For example, if the house you bought for $200,000 years ago has grown to a fair market value of $700,000, the $500,000 in capital gains would not be taxed when your son or daughter inherits it. Plus, if years later, they sell it for $950,000, their personal capital gains would be valued against the $700,000 fair market value of the house at the time they inherited it. The same would be true for stock. There would be no tax when your heirs inherit it and upon sale, the gains would be based on the difference between the market value at the time of your death and the time they sell it.
With the proposed Biden changes, the step-up basis would be eliminated, and your heirs would be taxed on the carryover basis of $200,000 either at the time of your death or at a future date when they sell the asset—and the taxation may be at a new, higher 39.6 percent rate (which is another part of President Biden’s proposal). The use of the carryover basis would be applicable on all assets transferred in the estate.
Then There’s the Gift Tax
Currently, the unified federal estate and gift tax exemption is at an historically high $11.7 million and integrates both the gift and estate taxes into one tax system. You can give as much as $15,000 to as many people as you want during the year without being subject to a gift tax. If any gift exceeds $15,000, you are required to submit a form to the IRS but not required to pay a tax until, if and when, you exceed the $11.7 million exemption. On December 31, 2025, that exemption, which was increased under the 2017 Tax Cuts and Jobs Act (TCJA), will sunset to the pre-TCJA level of $ 5.3 million per person. President Biden, however, has proposed that the estate and gift tax exemptions be decoupled and return to 2009 levels: $3.5 million for the estate tax exemption and $1 million for the gift tax exemption with an increased maximum estate tax rate of 45 percent up from the current flat 40 percent rate.
What You Should and Can Do Now
If you’re planning your estate now, reviewing your current plan, or expect to be the beneficiary of an inheritance, we recommend you consider these strategies to better arm yourself for potential changes Congress may make to the estate tax code.
- Gather Up all Your Records – If you’re not certain where you’ve put all these records, now is the time to find them, store them in a safe place, and send copies to your accountant and your estate attorney. One reason the current stepped up basis rule exists is that it can be difficult to keep track of an asset’s cost basis. In the case of real estate, for example, records of the kitchen renovation or the addition you built several years ago would favorably impact the carryover basis, making it higher. Similarly, if you reinvested dividends and interest in your stock portfolio, that too, would increase the carryover basis.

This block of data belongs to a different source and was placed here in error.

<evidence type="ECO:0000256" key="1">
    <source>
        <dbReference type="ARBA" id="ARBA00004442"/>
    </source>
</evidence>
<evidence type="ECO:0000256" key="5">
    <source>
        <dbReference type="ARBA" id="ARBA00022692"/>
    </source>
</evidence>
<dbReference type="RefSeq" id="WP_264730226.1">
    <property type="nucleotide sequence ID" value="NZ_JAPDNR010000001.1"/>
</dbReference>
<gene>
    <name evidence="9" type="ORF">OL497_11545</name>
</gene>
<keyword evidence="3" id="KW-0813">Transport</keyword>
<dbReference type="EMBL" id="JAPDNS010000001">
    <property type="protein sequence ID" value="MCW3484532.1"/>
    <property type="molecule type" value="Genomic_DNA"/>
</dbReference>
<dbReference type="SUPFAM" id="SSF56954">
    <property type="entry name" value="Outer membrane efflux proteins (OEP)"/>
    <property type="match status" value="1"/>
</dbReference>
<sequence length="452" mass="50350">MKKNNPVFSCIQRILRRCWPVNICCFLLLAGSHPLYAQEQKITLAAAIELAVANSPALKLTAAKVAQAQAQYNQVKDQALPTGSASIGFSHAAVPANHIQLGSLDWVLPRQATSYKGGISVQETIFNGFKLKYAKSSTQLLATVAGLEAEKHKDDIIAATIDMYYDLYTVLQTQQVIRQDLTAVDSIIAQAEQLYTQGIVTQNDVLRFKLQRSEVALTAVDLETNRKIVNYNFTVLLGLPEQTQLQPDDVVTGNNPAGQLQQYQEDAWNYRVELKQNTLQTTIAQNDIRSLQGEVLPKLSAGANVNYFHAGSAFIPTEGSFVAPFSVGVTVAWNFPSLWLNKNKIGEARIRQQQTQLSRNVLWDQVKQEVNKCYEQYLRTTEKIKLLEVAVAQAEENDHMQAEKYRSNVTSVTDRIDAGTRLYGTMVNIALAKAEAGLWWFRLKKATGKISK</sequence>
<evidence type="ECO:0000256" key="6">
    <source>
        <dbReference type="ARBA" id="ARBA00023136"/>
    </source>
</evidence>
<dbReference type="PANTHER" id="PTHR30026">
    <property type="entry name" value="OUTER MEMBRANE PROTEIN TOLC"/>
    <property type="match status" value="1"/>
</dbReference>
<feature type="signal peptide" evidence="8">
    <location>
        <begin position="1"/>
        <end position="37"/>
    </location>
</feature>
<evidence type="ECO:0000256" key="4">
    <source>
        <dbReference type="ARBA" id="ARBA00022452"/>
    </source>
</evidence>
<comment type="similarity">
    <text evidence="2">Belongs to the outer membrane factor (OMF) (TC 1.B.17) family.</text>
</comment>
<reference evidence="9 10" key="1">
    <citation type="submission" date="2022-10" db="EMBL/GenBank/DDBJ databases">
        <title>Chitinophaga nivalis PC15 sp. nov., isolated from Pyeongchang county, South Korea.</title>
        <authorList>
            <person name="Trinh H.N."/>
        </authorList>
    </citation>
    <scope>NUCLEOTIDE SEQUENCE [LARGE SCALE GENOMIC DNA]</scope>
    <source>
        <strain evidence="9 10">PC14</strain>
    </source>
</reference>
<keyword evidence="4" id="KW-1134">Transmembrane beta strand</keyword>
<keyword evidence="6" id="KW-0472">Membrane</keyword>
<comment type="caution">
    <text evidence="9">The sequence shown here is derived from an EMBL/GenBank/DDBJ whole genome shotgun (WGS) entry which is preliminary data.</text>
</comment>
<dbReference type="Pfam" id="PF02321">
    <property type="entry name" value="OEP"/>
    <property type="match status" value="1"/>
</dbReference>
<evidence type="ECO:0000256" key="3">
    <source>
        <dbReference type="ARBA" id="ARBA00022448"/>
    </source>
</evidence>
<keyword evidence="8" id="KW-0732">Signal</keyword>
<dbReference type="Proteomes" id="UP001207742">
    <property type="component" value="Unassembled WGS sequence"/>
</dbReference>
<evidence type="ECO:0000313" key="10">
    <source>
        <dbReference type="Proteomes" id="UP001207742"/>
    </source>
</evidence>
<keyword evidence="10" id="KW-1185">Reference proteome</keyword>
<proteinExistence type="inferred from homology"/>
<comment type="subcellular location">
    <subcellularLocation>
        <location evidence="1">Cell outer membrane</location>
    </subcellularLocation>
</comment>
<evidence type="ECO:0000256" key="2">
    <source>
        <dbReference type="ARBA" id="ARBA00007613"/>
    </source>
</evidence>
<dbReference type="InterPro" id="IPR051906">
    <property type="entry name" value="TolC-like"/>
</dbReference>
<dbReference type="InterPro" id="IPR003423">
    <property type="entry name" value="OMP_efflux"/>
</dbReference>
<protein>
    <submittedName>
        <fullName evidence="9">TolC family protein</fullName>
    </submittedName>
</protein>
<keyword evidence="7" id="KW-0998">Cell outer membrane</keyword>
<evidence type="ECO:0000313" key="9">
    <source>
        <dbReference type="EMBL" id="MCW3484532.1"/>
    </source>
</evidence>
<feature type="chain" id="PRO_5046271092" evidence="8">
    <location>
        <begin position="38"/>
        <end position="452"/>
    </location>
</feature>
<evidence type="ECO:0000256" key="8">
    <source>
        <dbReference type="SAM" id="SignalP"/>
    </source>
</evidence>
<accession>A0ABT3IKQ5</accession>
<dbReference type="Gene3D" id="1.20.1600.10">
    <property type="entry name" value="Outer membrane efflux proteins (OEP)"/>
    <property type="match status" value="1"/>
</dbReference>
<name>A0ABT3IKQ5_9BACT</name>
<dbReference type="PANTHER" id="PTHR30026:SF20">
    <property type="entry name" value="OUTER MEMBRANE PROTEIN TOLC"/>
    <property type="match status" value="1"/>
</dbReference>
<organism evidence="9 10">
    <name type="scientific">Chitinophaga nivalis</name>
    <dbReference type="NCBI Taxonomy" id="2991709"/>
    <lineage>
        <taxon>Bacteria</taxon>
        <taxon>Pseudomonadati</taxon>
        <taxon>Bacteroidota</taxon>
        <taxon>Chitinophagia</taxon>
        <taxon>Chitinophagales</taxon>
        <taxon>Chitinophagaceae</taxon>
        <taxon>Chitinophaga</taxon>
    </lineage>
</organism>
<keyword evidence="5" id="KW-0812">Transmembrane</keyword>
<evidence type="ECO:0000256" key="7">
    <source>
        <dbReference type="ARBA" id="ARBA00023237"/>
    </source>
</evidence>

- Consider Making Charitable Donations or Establish Trusts – You can still donate an appreciated asset to a qualified charitable organization and receive a deduction on the full market value. Trusts will allow you to pass assets to heirs with as little tax as possible.
- Purchase an Insurance Policy – If you’re leaving an asset or assets that you anticipate will cause your heirs to face a big tax bill, consider including a life insurance policy as part of your estate. This will help your heirs pay the tax.
- Gift Prudently – You must seriously think about how you make large lifetime gifts. Even now, we advise clients who want to reduce their estate or get assets out of their names to gift liquid assets. Gifting liquid assets with no capital gains implications makes more sense than an asset like your house or your stock.
- Stay in Touch – Start talking or continue your dialogue with your tax advisors (e.g., your accountant, financial advisor, and your estate attorney). With potential estate tax reform on the horizon, staying connected with these professionals is more important than ever. Change can be daunting but being informed will enable you to be ahead of the curve and, therefore, more flexible and at the ready to make specific adjustments quickly.
At Phelan, Frantz, Ohlig & Wegbreit, LLC, we are knowledgeable of estate tax laws and issues and stay continually abreast of the ongoing changes in estate tax law—and are always available to provide you with the guidance you need for your unique situation.